#SorryNotSorry: Jeanne Phillips And The Lost Art Of Apologizing

For context: on August 10 a letter from a 24-year-old handled “Offended Daughter” appeared in “Dear Abby,” the advice column currently authored by Jeanne Phillips. It did not go over well and thousands responded. Today, Jeanne Phillips apologized…sort of.

Dear Jeanne,

Just so we’re clear, Merriam-Webster lists three definitions of the noun apology. Number one in their list is “a defense or excuse”; number two is “an admission of error or discourtesy accompanied by an expression of regret”; number three is “a poor substitute.” Number two is the definition most of us mean when we use the word and I think that’s what you thought you meant in your response to criticism in today’s column. A true apology in that sense of the word involves two words, either “I’m sorry” or “I apologize.” Both of those are complete sentences and need no qualifiers if they’re true. When you start saying things like “I’m sorry, but…” or “I’m sorry if I offended you” then you have ceased apologizing in the sense of expressing regret and started apologizing in the sense of defending or excusing yourself.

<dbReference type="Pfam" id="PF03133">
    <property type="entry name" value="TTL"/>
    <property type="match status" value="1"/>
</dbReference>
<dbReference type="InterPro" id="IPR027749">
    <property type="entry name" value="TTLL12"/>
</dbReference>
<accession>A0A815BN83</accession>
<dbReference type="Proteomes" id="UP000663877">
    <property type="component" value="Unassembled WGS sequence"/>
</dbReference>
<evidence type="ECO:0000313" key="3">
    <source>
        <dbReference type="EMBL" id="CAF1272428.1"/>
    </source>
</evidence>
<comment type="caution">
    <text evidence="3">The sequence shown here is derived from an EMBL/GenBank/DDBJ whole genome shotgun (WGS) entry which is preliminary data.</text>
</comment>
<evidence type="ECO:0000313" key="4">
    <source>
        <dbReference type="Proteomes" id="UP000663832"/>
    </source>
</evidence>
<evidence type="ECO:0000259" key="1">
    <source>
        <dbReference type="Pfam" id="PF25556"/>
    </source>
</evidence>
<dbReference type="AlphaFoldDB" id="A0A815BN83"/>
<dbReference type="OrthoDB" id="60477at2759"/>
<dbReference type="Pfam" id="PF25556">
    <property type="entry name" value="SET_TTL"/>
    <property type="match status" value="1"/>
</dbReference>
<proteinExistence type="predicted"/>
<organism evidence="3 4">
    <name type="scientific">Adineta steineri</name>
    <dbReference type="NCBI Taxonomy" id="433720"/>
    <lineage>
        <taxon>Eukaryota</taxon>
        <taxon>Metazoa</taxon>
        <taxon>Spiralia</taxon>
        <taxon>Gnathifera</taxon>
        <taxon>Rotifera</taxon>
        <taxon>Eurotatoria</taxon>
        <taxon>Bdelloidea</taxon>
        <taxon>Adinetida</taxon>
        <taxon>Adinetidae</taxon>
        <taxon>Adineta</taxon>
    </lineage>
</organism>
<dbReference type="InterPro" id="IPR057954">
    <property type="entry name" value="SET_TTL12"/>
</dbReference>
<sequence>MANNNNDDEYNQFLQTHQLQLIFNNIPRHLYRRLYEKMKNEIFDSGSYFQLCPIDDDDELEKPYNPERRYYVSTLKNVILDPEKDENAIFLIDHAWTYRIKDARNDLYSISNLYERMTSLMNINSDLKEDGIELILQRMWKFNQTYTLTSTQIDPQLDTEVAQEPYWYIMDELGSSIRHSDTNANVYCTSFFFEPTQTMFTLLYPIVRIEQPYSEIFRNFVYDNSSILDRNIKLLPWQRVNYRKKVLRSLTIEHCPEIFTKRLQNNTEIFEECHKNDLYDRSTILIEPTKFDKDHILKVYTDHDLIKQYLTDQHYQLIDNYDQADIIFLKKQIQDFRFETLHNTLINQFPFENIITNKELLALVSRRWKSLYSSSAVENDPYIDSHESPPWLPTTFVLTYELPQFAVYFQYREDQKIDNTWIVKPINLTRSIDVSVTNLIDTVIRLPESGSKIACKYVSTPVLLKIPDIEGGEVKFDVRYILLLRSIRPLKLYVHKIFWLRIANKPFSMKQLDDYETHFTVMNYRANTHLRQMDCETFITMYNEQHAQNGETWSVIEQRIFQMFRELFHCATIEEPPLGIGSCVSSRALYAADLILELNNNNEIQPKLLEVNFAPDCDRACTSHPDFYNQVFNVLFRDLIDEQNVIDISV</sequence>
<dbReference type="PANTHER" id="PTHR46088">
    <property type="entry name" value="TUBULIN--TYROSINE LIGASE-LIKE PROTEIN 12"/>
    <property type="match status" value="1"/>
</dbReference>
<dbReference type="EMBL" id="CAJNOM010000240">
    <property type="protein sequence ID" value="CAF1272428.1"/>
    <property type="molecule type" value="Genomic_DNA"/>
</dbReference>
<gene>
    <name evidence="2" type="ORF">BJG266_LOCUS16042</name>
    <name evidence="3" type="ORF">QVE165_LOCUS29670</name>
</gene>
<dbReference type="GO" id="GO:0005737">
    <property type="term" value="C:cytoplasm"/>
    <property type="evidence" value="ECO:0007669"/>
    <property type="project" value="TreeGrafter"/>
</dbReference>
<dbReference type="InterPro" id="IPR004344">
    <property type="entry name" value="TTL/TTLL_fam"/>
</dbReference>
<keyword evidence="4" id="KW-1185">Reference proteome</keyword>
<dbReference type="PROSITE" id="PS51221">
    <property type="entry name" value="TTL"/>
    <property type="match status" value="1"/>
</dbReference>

You once said of yourself, “If I have any talent, it’s getting to the root of the problem quickly.” This is particularly interesting to me in this case because you not only didn’t get to the root, you missed it entirely. I’m not a therapist any more than you are but I speak fluent Dysfunctional Family. The problem that Offended Daughter brought to you wasn’t her weight, it was that her mother lied about her weight making “other people” uncomfortable. The other people in this instance is HER MOTHER, Jeanne. Offended Daughter has every right to be offended about that, about the fact that her mother can’t own her own issue and deal with her daughter’s clothing choices and instead chooses to foist it on “other people,” using them to try to manipulate her daughter’s behavior. She not only lied to her daughter about what “other people” thought, she tried to act as a gatekeeper between her adult child and other members of their family, her aunts and cousins. Functional people don’t do that. Functional people allow adults to establish and maintain their own relationships and they don’t use those relationships to further their own ends.